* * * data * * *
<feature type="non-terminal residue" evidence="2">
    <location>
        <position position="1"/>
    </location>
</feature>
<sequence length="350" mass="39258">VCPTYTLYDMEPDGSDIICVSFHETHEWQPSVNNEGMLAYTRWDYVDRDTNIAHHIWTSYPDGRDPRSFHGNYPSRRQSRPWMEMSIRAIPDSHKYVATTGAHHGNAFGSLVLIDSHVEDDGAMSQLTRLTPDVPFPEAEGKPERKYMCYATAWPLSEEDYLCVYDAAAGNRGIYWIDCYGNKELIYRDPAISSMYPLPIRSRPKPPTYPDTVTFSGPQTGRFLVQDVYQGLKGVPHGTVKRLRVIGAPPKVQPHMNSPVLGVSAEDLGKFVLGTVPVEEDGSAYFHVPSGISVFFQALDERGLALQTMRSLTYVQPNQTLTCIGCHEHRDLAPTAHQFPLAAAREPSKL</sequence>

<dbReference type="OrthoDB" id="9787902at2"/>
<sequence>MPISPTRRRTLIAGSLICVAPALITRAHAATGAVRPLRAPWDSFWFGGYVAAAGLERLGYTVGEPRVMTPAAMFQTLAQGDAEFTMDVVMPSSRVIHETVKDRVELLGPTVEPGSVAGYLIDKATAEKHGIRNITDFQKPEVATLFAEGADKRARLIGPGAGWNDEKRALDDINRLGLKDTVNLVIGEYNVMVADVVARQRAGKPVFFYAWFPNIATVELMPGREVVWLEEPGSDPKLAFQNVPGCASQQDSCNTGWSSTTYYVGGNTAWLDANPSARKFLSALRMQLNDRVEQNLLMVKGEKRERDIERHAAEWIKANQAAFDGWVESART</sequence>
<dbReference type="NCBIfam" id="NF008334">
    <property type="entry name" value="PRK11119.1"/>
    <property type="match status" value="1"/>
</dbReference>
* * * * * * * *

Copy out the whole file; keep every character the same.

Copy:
<feature type="non-terminal residue" evidence="2">
    <location>
        <position position="1"/>
    </location>
</feature>
<sequence length="350" mass="39258">VCPTYTLYDMEPDGSDIICVSFHETHEWQPSVNNEGMLAYTRWDYVDRDTNIAHHIWTSYPDGRDPRSFHGNYPSRRQSRPWMEMSIRAIPDSHKYVATTGAHHGNAFGSLVLIDSHVEDDGAMSQLTRLTPDVPFPEAEGKPERKYMCYATAWPLSEEDYLCVYDAAAGNRGIYWIDCYGNKELIYRDPAISSMYPLPIRSRPKPPTYPDTVTFSGPQTGRFLVQDVYQGLKGVPHGTVKRLRVIGAPPKVQPHMNSPVLGVSAEDLGKFVLGTVPVEEDGSAYFHVPSGISVFFQALDERGLALQTMRSLTYVQPNQTLTCIGCHEHRDLAPTAHQFPLAAAREPSKL</sequence>

<dbReference type="OrthoDB" id="9787902at2"/>
<sequence>MPISPTRRRTLIAGSLICVAPALITRAHAATGAVRPLRAPWDSFWFGGYVAAAGLERLGYTVGEPRVMTPAAMFQTLAQGDAEFTMDVVMPSSRVIHETVKDRVELLGPTVEPGSVAGYLIDKATAEKHGIRNITDFQKPEVATLFAEGADKRARLIGPGAGWNDEKRALDDINRLGLKDTVNLVIGEYNVMVADVVARQRAGKPVFFYAWFPNIATVELMPGREVVWLEEPGSDPKLAFQNVPGCASQQDSCNTGWSSTTYYVGGNTAWLDANPSARKFLSALRMQLNDRVEQNLLMVKGEKRERDIERHAAEWIKANQAAFDGWVESART</sequence>
<dbReference type="NCBIfam" id="NF008334">
    <property type="entry name" value="PRK11119.1"/>
    <property type="match status" value="1"/>
</dbReference>